Reducing the Risk of Developing Major Depression in Adolescents/Young Adults With Minor Depression/Depression Symptoms

This study has been terminated.
(Lost funding)
Sponsor:
Information provided by (Responsible Party):
University of Chicago
ClinicalTrials.gov Identifier:
NCT00145951
First received: September 1, 2005
Last updated: March 27, 2014
Last verified: March 2014
  Purpose

The purpose of this research study is to assess the feasibility of a combined primary care/web-based depression prevention intervention. Primary care physicians (PCP) currently lack an alternative behaviorally-based approach to antidepressant medications for individuals with depression symptoms or minor depression, but who have not yet developed Major Depression.

The objective of this study is to compare the feasibility and efficacy of motivational interviewing (MI) versus brief advice in primary care to engage adolescents with a web-based depression prevention intervention.


Condition Intervention
Depression
Behavioral: motivational interviewing, brief advice in primary care

Study Type: Observational
Study Design: Time Perspective: Prospective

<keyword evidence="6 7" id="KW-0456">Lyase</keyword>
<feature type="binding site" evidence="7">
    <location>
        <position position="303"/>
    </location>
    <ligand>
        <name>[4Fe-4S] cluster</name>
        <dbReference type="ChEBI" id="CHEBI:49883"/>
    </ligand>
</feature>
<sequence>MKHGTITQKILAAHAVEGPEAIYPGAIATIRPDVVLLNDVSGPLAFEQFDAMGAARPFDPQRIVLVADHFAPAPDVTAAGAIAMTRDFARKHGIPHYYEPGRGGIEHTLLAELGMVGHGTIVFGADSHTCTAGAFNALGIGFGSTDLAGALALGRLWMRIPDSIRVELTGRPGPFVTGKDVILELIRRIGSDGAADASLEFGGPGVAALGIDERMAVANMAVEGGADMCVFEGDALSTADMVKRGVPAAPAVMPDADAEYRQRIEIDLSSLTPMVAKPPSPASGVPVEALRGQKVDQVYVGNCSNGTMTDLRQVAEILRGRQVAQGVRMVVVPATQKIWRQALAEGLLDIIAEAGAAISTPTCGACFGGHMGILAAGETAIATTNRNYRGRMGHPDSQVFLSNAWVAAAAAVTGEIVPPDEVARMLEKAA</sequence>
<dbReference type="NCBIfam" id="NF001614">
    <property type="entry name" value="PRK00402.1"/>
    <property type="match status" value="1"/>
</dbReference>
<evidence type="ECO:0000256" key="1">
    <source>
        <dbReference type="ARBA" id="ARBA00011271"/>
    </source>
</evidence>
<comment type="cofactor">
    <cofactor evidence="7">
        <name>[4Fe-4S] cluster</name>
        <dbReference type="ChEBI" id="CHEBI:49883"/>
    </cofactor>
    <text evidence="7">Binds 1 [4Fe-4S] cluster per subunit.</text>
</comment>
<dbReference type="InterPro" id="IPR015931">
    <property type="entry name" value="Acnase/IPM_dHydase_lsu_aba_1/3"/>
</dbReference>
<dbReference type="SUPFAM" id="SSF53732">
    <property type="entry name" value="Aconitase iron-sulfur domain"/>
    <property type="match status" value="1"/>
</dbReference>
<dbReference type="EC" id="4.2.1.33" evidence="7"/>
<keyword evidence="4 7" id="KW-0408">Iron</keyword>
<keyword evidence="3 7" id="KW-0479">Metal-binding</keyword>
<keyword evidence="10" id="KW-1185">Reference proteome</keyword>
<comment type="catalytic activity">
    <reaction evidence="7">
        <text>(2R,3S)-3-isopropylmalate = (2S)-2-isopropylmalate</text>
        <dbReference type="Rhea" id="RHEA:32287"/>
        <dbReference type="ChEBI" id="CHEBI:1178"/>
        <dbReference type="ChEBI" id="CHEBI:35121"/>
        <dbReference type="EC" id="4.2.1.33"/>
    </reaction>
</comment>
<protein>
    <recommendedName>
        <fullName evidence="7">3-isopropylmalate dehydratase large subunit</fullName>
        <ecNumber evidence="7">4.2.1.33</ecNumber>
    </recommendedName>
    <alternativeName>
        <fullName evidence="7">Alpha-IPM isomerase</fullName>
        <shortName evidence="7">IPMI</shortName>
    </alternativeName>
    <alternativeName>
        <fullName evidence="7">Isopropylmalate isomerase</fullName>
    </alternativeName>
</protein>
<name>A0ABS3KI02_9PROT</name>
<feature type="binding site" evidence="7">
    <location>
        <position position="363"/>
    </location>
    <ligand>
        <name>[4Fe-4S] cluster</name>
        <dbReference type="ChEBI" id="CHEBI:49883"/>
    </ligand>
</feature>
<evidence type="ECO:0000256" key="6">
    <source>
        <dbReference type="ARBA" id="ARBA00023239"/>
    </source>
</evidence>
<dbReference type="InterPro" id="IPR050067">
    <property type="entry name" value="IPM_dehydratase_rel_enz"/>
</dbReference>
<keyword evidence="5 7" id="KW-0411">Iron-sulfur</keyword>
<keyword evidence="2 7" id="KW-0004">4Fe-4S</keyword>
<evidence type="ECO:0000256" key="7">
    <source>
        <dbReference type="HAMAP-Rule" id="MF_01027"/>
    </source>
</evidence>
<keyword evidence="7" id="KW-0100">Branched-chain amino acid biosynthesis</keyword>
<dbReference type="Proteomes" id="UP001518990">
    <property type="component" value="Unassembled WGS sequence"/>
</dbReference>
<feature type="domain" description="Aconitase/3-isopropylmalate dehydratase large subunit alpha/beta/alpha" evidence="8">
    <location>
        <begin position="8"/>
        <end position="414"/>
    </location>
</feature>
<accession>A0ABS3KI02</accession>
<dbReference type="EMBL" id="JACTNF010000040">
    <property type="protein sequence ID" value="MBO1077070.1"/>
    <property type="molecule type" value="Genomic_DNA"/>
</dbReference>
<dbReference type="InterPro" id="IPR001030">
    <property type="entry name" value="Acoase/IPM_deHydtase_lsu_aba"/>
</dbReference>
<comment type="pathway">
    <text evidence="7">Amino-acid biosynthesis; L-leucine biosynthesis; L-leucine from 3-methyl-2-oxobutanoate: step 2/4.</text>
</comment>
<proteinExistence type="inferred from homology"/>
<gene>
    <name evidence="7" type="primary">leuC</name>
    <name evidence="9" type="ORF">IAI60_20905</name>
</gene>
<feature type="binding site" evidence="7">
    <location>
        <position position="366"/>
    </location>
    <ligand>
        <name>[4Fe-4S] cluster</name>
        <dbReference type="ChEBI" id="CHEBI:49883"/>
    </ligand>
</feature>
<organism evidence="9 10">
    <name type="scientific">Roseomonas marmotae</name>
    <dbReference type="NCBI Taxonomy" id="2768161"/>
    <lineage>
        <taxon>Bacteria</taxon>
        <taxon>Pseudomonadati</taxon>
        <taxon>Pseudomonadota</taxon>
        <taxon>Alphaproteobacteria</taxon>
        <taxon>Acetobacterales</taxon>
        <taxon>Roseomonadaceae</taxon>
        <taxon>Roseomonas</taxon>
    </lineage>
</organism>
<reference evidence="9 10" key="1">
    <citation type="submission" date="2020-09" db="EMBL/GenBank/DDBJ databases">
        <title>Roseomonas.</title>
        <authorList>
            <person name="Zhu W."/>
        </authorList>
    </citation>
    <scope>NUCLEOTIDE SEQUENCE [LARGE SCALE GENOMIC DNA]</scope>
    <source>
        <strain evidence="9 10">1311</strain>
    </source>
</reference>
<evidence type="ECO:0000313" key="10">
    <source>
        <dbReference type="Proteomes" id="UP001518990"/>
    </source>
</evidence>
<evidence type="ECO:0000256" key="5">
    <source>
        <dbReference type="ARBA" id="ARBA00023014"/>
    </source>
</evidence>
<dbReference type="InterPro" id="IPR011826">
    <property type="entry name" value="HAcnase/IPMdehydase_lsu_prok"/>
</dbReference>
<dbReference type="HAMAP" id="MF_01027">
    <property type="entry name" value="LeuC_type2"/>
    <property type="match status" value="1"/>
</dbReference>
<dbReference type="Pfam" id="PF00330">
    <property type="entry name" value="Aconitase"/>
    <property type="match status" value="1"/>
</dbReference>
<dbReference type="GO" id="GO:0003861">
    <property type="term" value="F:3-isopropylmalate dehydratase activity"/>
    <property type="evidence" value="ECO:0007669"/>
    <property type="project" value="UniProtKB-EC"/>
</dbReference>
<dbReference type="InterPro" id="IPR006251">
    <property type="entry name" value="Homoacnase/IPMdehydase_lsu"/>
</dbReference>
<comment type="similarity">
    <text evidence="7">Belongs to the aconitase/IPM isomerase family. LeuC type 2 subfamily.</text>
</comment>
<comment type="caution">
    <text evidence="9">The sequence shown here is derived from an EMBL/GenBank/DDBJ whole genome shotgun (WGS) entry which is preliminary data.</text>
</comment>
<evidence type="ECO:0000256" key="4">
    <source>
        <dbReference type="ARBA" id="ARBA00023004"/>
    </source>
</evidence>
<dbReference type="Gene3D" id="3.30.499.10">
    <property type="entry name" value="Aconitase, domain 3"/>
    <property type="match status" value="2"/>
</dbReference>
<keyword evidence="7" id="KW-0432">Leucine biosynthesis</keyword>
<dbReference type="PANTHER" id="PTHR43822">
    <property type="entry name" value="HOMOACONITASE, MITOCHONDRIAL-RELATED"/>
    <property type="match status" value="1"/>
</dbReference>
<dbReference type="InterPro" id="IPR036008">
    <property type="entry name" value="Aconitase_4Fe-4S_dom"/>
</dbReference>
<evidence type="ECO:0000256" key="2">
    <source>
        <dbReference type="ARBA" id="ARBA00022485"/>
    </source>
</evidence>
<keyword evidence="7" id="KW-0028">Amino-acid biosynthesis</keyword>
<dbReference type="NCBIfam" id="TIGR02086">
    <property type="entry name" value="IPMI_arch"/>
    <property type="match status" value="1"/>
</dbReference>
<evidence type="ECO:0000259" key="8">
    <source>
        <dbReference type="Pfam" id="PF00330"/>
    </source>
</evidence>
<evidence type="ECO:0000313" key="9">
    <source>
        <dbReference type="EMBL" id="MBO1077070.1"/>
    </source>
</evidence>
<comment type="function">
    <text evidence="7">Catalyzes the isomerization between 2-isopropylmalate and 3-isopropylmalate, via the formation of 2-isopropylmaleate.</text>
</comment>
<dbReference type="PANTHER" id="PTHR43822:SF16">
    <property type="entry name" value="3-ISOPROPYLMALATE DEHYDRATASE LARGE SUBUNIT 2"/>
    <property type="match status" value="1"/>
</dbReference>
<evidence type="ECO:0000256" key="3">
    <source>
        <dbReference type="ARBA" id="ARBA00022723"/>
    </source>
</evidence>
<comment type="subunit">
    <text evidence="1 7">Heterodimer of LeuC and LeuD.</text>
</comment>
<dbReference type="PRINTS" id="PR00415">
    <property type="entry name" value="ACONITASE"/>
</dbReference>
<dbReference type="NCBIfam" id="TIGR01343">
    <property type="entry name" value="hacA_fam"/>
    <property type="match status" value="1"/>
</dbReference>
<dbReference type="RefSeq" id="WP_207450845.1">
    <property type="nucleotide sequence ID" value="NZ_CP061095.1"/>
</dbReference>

Official Title: Randomized Trial of a Motivational Interview Versus Brief Advice in Primary Care to Engage Mid-Late Adolescents With a Web-based Depression Prevention Intervention

Further study details as provided by University of Chicago:

Enrollment: 93
Study Start Date: May 2006
Study Completion Date: December 2011
Primary Completion Date: September 2007 (Final data collection date for primary outcome measure)
Groups/Cohorts Assigned Interventions
1
2
3 Behavioral: motivational interviewing, brief advice in primary care
motivational interviewing, brief advice in primary care

Detailed Description:

There is no population-based approach to prevent the onset of major depression in adolescence. Adolescents with current sub-threshold depression symptoms (not meeting criteria for major depression, 5 < symptoms including depressed mood, irritability or loss of pleasure), a personal history of a depressive episode in the past or with a family history of depressive disorders are at increased risk. Because most adolescents have regular contact with primary care physicians, the primary care clinics could provide a setting to disseminate evidence-based preventive approaches. We have developed a combined primary care/Web-based preventive intervention to reduce the risk of developing depressive disorders in adolescents and young adults by adapting interventions of demonstrated benefit in study settings to a primary care/Web-based format in collaboration with leading investigators in the field. The goal of this research program is to evaluate the feasibility and possible efficacy of an alternative delivery mechanism for evidence-based behavioral approaches to depression treatment and prevention that have already demonstrated benefit with face-to-face delivery in study settings. Each component this intervention will need to be carefully evaluated for acceptability, safety, feasibility and efficacy. The focus of this study is the primary care component.